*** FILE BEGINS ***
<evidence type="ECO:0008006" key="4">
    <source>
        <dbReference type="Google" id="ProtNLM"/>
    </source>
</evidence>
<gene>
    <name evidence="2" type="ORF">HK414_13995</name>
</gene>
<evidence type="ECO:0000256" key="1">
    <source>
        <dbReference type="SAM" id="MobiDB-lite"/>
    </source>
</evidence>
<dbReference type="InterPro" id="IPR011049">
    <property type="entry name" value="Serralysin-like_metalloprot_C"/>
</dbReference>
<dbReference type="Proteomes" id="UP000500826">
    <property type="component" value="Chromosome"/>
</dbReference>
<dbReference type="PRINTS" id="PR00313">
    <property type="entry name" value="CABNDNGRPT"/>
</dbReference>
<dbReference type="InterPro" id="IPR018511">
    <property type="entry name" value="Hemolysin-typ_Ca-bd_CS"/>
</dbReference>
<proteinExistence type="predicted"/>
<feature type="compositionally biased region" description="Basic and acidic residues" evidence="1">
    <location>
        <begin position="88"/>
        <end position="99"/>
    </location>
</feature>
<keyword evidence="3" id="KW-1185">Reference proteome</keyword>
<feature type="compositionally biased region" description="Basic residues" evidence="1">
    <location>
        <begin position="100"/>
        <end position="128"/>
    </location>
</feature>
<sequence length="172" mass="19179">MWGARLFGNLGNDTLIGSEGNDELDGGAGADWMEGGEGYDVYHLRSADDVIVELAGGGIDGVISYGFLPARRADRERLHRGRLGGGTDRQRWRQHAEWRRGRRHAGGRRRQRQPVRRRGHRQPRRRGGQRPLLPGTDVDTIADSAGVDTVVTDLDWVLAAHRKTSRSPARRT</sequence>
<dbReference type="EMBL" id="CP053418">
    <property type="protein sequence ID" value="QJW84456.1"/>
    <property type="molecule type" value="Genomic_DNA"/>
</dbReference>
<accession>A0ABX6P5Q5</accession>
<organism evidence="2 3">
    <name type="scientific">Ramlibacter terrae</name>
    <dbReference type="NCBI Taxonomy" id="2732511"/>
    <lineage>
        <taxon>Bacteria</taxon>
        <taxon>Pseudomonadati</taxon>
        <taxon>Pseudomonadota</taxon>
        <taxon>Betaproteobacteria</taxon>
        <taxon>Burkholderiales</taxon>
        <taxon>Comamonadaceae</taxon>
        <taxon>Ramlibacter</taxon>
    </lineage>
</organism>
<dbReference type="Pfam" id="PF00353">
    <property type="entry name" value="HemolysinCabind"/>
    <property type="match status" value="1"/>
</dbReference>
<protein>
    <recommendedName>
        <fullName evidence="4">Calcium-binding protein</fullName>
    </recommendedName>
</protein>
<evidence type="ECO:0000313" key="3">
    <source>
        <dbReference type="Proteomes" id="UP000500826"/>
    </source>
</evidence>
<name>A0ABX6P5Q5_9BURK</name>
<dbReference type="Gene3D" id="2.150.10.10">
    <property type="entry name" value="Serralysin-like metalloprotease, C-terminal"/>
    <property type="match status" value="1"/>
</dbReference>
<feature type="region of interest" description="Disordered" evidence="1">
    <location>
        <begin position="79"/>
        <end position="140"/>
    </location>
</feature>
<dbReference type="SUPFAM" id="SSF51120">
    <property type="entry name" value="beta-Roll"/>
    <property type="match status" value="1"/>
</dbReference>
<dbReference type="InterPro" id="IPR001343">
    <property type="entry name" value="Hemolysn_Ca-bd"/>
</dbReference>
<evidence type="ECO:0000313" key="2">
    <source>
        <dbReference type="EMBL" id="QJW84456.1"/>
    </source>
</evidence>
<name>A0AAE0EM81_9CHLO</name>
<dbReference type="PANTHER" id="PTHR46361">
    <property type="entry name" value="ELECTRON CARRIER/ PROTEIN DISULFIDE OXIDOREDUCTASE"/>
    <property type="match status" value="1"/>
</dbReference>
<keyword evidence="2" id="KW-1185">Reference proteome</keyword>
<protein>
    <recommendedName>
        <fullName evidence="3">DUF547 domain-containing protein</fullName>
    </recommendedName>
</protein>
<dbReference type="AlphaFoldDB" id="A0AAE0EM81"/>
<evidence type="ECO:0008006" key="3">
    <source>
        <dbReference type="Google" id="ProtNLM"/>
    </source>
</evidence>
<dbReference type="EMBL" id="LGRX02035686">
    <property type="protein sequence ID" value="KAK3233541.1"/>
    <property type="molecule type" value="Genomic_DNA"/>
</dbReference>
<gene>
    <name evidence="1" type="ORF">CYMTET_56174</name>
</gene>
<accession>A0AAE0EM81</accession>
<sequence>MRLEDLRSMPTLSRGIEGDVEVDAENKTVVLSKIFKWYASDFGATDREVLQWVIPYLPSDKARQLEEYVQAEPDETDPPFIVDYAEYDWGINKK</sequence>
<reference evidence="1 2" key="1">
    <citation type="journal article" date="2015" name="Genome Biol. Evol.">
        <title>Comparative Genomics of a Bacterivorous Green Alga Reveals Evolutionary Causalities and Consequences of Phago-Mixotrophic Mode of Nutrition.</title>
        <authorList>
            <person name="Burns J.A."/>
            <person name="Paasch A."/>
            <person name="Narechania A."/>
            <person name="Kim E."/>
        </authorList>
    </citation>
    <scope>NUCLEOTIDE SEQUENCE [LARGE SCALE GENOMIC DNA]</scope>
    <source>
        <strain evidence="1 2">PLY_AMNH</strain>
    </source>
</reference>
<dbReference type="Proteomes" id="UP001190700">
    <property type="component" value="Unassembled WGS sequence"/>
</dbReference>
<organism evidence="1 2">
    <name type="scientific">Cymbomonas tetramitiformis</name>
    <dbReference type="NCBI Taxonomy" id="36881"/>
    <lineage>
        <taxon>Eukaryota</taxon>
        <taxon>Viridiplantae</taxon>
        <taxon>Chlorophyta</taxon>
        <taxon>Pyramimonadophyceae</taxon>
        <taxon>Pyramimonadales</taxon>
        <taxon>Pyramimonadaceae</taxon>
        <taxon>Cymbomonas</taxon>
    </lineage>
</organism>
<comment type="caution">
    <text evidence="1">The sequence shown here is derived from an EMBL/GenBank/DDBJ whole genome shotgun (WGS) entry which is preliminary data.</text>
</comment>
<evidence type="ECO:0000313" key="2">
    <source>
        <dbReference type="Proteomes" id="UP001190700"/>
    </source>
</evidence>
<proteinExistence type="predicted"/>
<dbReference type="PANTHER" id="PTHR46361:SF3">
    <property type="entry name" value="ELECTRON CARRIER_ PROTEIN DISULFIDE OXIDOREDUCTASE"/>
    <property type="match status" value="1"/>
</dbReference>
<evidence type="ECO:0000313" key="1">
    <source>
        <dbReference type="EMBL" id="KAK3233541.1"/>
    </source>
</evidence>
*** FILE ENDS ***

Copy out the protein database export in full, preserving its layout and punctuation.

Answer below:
<evidence type="ECO:0008006" key="4">
    <source>
        <dbReference type="Google" id="ProtNLM"/>
    </source>
</evidence>
<gene>
    <name evidence="2" type="ORF">HK414_13995</name>
</gene>
<evidence type="ECO:0000256" key="1">
    <source>
        <dbReference type="SAM" id="MobiDB-lite"/>
    </source>
</evidence>
<dbReference type="InterPro" id="IPR011049">
    <property type="entry name" value="Serralysin-like_metalloprot_C"/>
</dbReference>
<dbReference type="Proteomes" id="UP000500826">
    <property type="component" value="Chromosome"/>
</dbReference>
<dbReference type="PRINTS" id="PR00313">
    <property type="entry name" value="CABNDNGRPT"/>
</dbReference>
<dbReference type="InterPro" id="IPR018511">
    <property type="entry name" value="Hemolysin-typ_Ca-bd_CS"/>
</dbReference>
<proteinExistence type="predicted"/>
<feature type="compositionally biased region" description="Basic and acidic residues" evidence="1">
    <location>
        <begin position="88"/>
        <end position="99"/>
    </location>
</feature>
<keyword evidence="3" id="KW-1185">Reference proteome</keyword>
<feature type="compositionally biased region" description="Basic residues" evidence="1">
    <location>
        <begin position="100"/>
        <end position="128"/>
    </location>
</feature>
<sequence length="172" mass="19179">MWGARLFGNLGNDTLIGSEGNDELDGGAGADWMEGGEGYDVYHLRSADDVIVELAGGGIDGVISYGFLPARRADRERLHRGRLGGGTDRQRWRQHAEWRRGRRHAGGRRRQRQPVRRRGHRQPRRRGGQRPLLPGTDVDTIADSAGVDTVVTDLDWVLAAHRKTSRSPARRT</sequence>
<dbReference type="EMBL" id="CP053418">
    <property type="protein sequence ID" value="QJW84456.1"/>
    <property type="molecule type" value="Genomic_DNA"/>
</dbReference>
<accession>A0ABX6P5Q5</accession>
<organism evidence="2 3">
    <name type="scientific">Ramlibacter terrae</name>
    <dbReference type="NCBI Taxonomy" id="2732511"/>
    <lineage>
        <taxon>Bacteria</taxon>
        <taxon>Pseudomonadati</taxon>
        <taxon>Pseudomonadota</taxon>
        <taxon>Betaproteobacteria</taxon>
        <taxon>Burkholderiales</taxon>
        <taxon>Comamonadaceae</taxon>
        <taxon>Ramlibacter</taxon>
    </lineage>
</organism>
<dbReference type="Pfam" id="PF00353">
    <property type="entry name" value="HemolysinCabind"/>
    <property type="match status" value="1"/>
</dbReference>
<protein>
    <recommendedName>
        <fullName evidence="4">Calcium-binding protein</fullName>
    </recommendedName>
</protein>
<evidence type="ECO:0000313" key="3">
    <source>
        <dbReference type="Proteomes" id="UP000500826"/>
    </source>
</evidence>
<name>A0ABX6P5Q5_9BURK</name>
<dbReference type="Gene3D" id="2.150.10.10">
    <property type="entry name" value="Serralysin-like metalloprotease, C-terminal"/>
    <property type="match status" value="1"/>
</dbReference>
<feature type="region of interest" description="Disordered" evidence="1">
    <location>
        <begin position="79"/>
        <end position="140"/>
    </location>
</feature>
<dbReference type="SUPFAM" id="SSF51120">
    <property type="entry name" value="beta-Roll"/>
    <property type="match status" value="1"/>
</dbReference>
<dbReference type="InterPro" id="IPR001343">
    <property type="entry name" value="Hemolysn_Ca-bd"/>
</dbReference>
<evidence type="ECO:0000313" key="2">
    <source>
        <dbReference type="EMBL" id="QJW84456.1"/>
    </source>
</evidence>
<name>A0AAE0EM81_9CHLO</name>
<dbReference type="PANTHER" id="PTHR46361">
    <property type="entry name" value="ELECTRON CARRIER/ PROTEIN DISULFIDE OXIDOREDUCTASE"/>
    <property type="match status" value="1"/>
</dbReference>
<keyword evidence="2" id="KW-1185">Reference proteome</keyword>
<protein>
    <recommendedName>
        <fullName evidence="3">DUF547 domain-containing protein</fullName>
    </recommendedName>
</protein>
<dbReference type="AlphaFoldDB" id="A0AAE0EM81"/>
<evidence type="ECO:0008006" key="3">
    <source>
        <dbReference type="Google" id="ProtNLM"/>
    </source>
</evidence>
<dbReference type="EMBL" id="LGRX02035686">
    <property type="protein sequence ID" value="KAK3233541.1"/>
    <property type="molecule type" value="Genomic_DNA"/>
</dbReference>
<gene>
    <name evidence="1" type="ORF">CYMTET_56174</name>
</gene>
<accession>A0AAE0EM81</accession>
<sequence>MRLEDLRSMPTLSRGIEGDVEVDAENKTVVLSKIFKWYASDFGATDREVLQWVIPYLPSDKARQLEEYVQAEPDETDPPFIVDYAEYDWGINKK</sequence>
<reference evidence="1 2" key="1">
    <citation type="journal article" date="2015" name="Genome Biol. Evol.">
        <title>Comparative Genomics of a Bacterivorous Green Alga Reveals Evolutionary Causalities and Consequences of Phago-Mixotrophic Mode of Nutrition.</title>
        <authorList>
            <person name="Burns J.A."/>
            <person name="Paasch A."/>
            <person name="Narechania A."/>
            <person name="Kim E."/>
        </authorList>
    </citation>
    <scope>NUCLEOTIDE SEQUENCE [LARGE SCALE GENOMIC DNA]</scope>
    <source>
        <strain evidence="1 2">PLY_AMNH</strain>
    </source>
</reference>
<dbReference type="Proteomes" id="UP001190700">
    <property type="component" value="Unassembled WGS sequence"/>
</dbReference>
<organism evidence="1 2">
    <name type="scientific">Cymbomonas tetramitiformis</name>
    <dbReference type="NCBI Taxonomy" id="36881"/>
    <lineage>
        <taxon>Eukaryota</taxon>
        <taxon>Viridiplantae</taxon>
        <taxon>Chlorophyta</taxon>
        <taxon>Pyramimonadophyceae</taxon>
        <taxon>Pyramimonadales</taxon>
        <taxon>Pyramimonadaceae</taxon>
        <taxon>Cymbomonas</taxon>
    </lineage>
</organism>
<comment type="caution">
    <text evidence="1">The sequence shown here is derived from an EMBL/GenBank/DDBJ whole genome shotgun (WGS) entry which is preliminary data.</text>
</comment>
<evidence type="ECO:0000313" key="2">
    <source>
        <dbReference type="Proteomes" id="UP001190700"/>
    </source>
</evidence>
<proteinExistence type="predicted"/>
<dbReference type="PANTHER" id="PTHR46361:SF3">
    <property type="entry name" value="ELECTRON CARRIER_ PROTEIN DISULFIDE OXIDOREDUCTASE"/>
    <property type="match status" value="1"/>
</dbReference>
<evidence type="ECO:0000313" key="1">
    <source>
        <dbReference type="EMBL" id="KAK3233541.1"/>
    </source>
</evidence>